TRINITY LODGE, CAMBRIDGE, November 23d, [1830.]
it gives me much concern that you should have occasion to write to me again, and the more so because the wish which you have done me the honour of expressing it is out of my power to gratify.... But to say the truth I read so little, and am so very much less addicted to writing — especially upon any formal subjects — that though I should not be without a strong wish to serve you, were I able to do so, I am conscious that I could not undertake the task you would put me to, with the least prospect of benefit to either of us. I am not a critic, and set little value upon the art. The preface which I wrote long ago to my own Poems I was persuaded to write by the urgent entreaties of a friend, and heartily regret I ever had anything to do with it; though I do not reckon the principles then advanced erroneous.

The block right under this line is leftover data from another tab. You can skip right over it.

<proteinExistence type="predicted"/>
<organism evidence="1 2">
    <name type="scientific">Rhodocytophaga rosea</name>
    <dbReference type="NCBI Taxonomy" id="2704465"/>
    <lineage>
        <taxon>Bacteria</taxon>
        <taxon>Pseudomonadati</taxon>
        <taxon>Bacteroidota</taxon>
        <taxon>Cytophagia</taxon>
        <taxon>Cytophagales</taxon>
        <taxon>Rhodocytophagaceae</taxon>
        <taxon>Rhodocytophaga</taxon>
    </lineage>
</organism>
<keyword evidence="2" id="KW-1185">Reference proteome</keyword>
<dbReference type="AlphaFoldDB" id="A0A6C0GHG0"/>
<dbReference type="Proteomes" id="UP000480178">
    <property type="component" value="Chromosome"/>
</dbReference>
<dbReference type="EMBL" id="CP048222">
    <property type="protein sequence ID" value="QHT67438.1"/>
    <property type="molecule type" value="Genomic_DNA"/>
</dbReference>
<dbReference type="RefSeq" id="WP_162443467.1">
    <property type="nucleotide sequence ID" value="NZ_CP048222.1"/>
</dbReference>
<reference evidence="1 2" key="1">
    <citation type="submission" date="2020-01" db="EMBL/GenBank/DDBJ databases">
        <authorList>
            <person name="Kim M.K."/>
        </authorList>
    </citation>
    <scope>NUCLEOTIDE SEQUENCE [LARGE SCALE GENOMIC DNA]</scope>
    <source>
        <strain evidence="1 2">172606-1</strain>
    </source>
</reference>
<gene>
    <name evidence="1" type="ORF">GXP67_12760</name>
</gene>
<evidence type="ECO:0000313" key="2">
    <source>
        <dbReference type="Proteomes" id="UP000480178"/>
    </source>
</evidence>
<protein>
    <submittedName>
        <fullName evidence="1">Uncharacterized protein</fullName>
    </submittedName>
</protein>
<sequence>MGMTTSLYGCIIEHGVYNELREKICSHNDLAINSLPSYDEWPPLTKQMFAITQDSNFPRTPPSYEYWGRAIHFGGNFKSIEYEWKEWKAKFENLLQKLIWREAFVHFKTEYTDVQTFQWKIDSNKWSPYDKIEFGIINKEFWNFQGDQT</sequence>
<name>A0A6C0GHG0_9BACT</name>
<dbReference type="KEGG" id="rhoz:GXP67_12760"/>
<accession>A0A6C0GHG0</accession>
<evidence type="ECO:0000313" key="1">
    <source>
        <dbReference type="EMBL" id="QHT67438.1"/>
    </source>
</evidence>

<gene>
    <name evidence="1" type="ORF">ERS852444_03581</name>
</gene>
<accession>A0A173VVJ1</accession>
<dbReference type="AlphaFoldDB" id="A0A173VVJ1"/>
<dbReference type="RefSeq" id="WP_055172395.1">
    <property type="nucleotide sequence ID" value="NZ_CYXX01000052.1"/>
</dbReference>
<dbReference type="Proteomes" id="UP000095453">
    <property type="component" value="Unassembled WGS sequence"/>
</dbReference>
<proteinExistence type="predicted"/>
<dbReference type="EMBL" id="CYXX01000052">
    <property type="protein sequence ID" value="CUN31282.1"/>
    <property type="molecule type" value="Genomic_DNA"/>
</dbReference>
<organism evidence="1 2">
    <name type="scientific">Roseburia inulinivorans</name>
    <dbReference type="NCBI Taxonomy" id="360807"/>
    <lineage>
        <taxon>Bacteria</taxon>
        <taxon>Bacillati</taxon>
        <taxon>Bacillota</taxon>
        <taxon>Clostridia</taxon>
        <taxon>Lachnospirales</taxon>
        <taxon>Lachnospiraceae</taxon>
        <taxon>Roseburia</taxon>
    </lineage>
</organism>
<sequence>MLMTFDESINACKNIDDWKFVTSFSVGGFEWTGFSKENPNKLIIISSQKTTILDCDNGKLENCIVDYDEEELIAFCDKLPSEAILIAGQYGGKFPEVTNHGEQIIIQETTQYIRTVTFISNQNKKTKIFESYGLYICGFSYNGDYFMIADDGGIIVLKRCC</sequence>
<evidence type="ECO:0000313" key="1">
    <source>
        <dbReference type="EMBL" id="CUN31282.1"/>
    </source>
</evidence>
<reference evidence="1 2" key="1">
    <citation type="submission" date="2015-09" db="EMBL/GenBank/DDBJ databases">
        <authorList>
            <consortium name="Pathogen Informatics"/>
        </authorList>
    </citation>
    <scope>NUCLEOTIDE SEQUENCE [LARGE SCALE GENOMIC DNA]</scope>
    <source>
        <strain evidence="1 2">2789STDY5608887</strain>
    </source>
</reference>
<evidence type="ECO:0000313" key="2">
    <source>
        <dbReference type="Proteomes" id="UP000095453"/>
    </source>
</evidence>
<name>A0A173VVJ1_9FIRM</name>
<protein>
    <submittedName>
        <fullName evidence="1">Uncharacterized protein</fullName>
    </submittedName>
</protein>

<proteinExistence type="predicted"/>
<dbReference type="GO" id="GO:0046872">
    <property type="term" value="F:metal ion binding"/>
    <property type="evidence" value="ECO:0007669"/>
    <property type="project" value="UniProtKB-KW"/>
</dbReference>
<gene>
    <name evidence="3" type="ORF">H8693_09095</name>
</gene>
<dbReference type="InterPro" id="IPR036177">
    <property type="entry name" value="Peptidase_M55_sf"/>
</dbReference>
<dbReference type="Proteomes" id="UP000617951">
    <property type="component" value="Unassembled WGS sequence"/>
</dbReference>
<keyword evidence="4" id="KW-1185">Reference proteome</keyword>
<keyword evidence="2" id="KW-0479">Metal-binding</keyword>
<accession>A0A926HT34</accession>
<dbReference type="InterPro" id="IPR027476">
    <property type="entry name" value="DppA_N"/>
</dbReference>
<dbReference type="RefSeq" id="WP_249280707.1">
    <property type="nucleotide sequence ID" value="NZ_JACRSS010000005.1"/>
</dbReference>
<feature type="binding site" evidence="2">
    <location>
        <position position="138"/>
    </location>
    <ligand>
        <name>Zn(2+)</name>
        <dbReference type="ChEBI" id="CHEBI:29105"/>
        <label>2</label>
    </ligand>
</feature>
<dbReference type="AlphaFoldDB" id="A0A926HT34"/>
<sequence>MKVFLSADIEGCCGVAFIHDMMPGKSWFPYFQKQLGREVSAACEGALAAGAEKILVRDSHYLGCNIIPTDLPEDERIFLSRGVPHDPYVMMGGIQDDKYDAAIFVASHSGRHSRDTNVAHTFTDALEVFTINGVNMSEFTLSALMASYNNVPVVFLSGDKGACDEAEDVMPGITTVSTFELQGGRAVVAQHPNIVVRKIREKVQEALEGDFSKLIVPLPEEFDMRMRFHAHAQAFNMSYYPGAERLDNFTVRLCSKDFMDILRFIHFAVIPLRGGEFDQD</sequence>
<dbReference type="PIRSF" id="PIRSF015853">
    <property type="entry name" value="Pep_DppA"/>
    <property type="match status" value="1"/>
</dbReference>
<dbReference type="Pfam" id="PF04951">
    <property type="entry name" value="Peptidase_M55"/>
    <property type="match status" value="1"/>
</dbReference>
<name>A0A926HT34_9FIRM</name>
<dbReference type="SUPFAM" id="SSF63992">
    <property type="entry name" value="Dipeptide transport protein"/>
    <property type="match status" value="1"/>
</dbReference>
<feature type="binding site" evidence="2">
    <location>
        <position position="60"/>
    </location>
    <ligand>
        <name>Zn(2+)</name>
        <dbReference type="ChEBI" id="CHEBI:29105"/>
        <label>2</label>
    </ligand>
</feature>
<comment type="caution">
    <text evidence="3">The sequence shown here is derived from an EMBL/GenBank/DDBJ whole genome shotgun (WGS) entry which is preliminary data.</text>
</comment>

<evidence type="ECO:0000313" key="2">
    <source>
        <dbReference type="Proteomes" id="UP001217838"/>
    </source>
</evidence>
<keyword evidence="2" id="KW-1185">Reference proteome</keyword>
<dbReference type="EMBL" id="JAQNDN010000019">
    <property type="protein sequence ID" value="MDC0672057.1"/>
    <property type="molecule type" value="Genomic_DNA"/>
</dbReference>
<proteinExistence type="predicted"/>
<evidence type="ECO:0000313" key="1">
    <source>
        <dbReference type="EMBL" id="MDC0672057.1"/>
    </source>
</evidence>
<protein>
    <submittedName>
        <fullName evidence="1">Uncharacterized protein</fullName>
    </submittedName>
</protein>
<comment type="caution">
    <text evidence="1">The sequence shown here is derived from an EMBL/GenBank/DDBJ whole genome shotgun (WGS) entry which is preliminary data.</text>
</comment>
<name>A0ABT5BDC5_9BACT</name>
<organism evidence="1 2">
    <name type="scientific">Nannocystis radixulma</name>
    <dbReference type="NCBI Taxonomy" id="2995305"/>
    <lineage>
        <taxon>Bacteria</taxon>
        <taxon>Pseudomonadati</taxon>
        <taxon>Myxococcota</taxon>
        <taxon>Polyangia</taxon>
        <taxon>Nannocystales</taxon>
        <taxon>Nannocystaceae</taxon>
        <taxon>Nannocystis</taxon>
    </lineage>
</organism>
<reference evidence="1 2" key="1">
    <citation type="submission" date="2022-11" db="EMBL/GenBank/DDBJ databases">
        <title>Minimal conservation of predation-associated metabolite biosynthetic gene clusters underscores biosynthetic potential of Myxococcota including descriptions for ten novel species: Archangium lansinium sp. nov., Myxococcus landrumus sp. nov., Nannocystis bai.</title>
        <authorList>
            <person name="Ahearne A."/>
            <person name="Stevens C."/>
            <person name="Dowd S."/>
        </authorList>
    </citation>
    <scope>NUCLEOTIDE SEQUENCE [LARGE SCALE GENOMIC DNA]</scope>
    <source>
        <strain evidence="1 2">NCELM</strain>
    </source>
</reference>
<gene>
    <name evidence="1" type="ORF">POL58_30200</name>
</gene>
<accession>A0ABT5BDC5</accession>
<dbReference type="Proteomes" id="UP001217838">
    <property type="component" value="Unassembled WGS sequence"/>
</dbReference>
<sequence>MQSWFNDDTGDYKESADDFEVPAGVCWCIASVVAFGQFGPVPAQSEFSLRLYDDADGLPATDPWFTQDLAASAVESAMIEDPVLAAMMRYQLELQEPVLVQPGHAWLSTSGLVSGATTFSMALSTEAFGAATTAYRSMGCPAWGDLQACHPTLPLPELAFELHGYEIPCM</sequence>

Your poem is vigorous, and that is enough for me. I think it in some places diffuse, in others somewhat rugged, from the originality of your mind. You feel strongly; trust to those feelings, and your poem will take its shape and proportions, as a tree does, from the vital principle that actuates it. I do not think that great poems can be cast in a mould. Homer's, the greatest of all, certainly was not. Trust, again I say, to yourself....
Believe me, with sincere respect,